• To minimise the impact of climate change, the MCAP will focus on reduction of greenhouse gas emission by sectors, and consumption patterns, for the near term (2030), medium term (2040) and long-term (2050).
  • To better adapt to increasing climate risks so as to make “climate resilient Mumbai”, following steps will be taken
    • Vulnerability assessment
    • Increasing community resilience capacities in vulnerable neighborhoods
    • Building climate resilient infrastructure 
    • Nurturing robust natural systems

Connecting the dots:

(AIR Spotlight)




  • GS-2: India and its neighbourhood.
  • GS-2: Impact of politics of other countries on India

Afghanistan and India’s Evacuation Efforts

Context: External affairs minister S Jaishankar called its operation to evacuate its citizens from war-torn Afghanistan as ‘Operation Devi Shakti’ and saluted the efforts of Indian Air Force and Air India.

The latest developments in Afghanistan:

  • Amid a massive evacuation effort by western troops, a suspected suicide bomb exploded outside Kabul airport in Afghanistan on Thursday, killing at least 13 people including children, civilians and US service members.
  • Thousands of people have been gathering outside the Kabul airport in recent days with western troops racing to evacuate foreigners and Afghans to get out of the war-torn country by an Aug 31 deadline after the Taliban takeover of Afghanistan.

About India’s evacuation effort:

  • India has so far evacuated nearly 620 people, including 500 of its nationals, on flights from Kabul, Dushanbe and Doha. 
  • Nearly 200 people – including diplomats, officials and security personnel posted at the Indian embassy and some Indian nationals – were flown out of Kabul within two days of the Taliban marching into the Afghan capital on August 15.
  • The evacuation flights have involved the C-130 and C-17 aircraft of the IAF and Air India’s aircraft. However, flights by military aircraft from the Afghan capital to India have had to take longer routes through Iranian airspace in order to avoid flying over Pakistan.
  • India is carrying out the evacuation missions in coordination with the US and several other countries.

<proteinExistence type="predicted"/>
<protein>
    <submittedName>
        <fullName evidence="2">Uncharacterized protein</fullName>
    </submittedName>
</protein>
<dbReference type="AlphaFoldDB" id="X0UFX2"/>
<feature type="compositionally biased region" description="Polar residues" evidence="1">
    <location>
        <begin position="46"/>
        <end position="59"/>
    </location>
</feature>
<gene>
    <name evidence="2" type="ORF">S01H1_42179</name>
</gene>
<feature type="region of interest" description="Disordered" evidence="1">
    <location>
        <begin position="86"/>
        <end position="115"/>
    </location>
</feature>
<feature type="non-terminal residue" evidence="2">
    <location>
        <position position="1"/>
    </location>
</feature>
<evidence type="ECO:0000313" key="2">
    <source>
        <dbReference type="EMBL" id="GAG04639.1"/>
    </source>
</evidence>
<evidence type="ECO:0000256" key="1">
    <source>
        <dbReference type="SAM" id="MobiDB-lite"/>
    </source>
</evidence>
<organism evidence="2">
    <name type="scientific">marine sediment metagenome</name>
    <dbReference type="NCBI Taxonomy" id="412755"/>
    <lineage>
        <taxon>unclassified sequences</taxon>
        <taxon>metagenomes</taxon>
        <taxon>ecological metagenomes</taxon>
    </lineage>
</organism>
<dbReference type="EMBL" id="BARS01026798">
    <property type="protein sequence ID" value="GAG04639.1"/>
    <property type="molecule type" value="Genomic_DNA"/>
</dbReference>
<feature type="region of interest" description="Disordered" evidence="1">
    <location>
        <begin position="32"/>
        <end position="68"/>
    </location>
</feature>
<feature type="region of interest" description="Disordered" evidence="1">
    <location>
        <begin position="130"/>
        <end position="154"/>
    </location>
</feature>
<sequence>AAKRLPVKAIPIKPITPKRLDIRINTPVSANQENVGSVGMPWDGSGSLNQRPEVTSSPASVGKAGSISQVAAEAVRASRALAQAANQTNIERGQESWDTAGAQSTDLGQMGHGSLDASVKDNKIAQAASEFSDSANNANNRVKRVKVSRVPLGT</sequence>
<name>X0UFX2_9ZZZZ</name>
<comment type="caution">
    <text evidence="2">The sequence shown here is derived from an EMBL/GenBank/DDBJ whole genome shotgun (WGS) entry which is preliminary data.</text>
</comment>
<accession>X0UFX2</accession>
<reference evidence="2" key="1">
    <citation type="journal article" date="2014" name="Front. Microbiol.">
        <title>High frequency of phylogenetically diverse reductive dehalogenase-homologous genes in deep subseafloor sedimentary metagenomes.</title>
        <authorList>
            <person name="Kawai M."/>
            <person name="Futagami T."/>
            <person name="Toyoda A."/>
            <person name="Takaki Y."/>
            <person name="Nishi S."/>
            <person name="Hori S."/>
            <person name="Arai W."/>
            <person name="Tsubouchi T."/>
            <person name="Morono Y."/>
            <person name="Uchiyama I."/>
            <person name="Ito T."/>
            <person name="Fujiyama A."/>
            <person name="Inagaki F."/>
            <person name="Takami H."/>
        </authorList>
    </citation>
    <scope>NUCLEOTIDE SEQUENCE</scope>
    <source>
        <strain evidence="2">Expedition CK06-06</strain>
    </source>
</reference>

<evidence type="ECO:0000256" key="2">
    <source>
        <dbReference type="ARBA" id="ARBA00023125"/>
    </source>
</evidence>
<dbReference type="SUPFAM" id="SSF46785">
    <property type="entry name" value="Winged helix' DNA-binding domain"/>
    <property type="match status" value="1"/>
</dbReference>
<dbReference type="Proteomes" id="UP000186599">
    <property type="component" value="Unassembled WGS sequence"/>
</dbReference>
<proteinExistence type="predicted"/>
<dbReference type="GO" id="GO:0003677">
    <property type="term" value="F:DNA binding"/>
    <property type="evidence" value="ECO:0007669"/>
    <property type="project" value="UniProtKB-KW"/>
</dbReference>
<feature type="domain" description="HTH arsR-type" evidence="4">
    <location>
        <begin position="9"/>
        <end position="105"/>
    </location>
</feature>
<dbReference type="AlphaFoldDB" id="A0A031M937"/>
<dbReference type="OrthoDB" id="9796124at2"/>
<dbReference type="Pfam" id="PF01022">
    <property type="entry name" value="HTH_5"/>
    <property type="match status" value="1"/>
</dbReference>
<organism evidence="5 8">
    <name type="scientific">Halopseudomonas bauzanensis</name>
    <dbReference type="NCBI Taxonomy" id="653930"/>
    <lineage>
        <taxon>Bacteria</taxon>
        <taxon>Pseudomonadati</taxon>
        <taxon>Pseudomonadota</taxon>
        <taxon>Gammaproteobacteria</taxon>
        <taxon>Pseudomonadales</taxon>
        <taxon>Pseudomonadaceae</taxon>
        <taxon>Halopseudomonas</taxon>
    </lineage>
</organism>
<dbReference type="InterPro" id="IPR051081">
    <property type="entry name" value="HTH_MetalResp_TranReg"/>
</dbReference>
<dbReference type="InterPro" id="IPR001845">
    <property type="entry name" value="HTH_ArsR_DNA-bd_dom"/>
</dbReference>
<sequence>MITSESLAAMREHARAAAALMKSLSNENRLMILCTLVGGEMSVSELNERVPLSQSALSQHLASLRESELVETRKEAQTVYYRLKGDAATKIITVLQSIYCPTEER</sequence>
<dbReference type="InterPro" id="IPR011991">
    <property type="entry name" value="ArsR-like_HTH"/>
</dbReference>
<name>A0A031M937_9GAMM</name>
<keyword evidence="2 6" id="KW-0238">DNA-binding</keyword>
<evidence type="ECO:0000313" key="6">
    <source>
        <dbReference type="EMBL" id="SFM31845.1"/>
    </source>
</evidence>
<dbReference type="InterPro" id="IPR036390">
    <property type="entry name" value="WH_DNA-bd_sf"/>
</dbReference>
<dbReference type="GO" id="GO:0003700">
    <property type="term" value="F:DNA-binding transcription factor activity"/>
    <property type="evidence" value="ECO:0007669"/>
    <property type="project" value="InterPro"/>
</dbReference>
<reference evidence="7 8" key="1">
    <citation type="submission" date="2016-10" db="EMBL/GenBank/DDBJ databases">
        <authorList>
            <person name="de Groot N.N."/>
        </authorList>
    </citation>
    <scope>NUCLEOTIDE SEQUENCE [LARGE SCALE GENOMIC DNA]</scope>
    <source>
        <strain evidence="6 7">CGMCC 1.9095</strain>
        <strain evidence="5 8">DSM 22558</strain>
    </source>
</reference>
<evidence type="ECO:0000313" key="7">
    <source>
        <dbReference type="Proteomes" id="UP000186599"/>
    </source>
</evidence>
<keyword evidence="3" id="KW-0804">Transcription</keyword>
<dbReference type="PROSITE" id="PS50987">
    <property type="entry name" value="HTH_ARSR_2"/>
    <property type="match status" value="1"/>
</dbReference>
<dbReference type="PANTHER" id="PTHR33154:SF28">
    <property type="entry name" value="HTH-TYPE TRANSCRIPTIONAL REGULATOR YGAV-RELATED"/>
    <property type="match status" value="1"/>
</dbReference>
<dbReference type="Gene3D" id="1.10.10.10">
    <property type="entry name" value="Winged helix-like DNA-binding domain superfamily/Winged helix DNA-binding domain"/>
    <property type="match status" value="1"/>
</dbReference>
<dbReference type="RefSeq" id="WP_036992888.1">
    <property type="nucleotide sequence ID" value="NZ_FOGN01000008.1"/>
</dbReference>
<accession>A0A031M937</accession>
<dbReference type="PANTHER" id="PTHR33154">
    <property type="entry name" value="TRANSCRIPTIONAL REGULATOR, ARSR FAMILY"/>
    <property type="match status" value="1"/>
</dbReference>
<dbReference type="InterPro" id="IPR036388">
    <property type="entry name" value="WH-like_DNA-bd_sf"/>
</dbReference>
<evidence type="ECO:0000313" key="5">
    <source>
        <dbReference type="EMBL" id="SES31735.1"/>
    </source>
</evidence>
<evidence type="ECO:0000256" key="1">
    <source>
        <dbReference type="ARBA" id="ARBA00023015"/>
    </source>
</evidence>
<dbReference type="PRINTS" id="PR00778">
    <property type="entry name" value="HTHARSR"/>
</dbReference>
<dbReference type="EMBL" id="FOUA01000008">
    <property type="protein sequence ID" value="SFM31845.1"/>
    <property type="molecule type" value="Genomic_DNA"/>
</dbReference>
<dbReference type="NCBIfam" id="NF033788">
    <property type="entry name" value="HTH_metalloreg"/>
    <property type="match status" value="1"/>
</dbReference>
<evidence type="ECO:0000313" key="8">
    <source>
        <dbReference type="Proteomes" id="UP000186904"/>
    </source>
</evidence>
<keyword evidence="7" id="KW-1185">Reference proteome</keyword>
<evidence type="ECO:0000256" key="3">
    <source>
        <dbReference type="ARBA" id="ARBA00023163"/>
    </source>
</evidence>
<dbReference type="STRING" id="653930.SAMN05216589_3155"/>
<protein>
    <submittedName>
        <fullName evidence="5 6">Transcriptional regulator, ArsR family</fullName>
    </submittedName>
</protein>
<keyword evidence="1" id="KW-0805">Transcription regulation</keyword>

India’s priorities in the circumstances:

  • India’s priorities in the Afghan crisis and evacuation effort have been as follow:
  • Evacuation of Indian nationals, safety of our diplomatic personnel.
  • Assistance to Afghan nationals in distress.
  • Providing leadership – Neighbourhood First.
  • International coordination and humanitarian efforts.
  •  UNSC Special Session chaired by India on Afghanistan.
  • Upcoming UNHRC Session in Geneva.
  •  UN 1988 Sanctions Committee chaired by India.

Can you answer this question now?

Discuss the role India played in evacuating the Indians in Afghanistan amidst the crisis.


Model questions: (You can now post your answers in comment section)


  • Correct answers of today’s questions will be provided in next day’s DNA section. Kindly refer to it and update your answers.

Q.1) Consider the following statements: 

  1. The dual merging blackholes cannot merge with each other in the presence of a third blackhole
  2. If two galaxies collide, their black hole will also come closer by transferring the kinetic energy to the surrounding gas. 
  3. A black hole is an object in space that has zero density and has such strong gravity that no matter or light can escape its pull.

Which of the above statement is/are correct?

  1. 1 and 2 only
  2. 2 only
  3. 1 and 3 only
  4. 1,2 and 3

Q.2) Resolution 1267 deals with which of the following? 

  1. Reducing greenhouse gas emissions
  2. Eradication of poverty
  3. Eliminating TB from South Asian countries 
  4. Designating terrorists

Q.3) Consider the following statements about a new rail line opened by China that gives it access to the Indian Ocean:

  1. The rail line will enable China to trans-ship cargo from Singapore Port via Myanmar.
  2. It will significantly reduce the time needed to import cargo to landlocked Yunnan Province.

Which of the above statement is/are correct?

  1. 1 only
  2. 2 only
  3. Both 1 and 2
  4. Neither 1 nor 2


1 A
2 D
3 A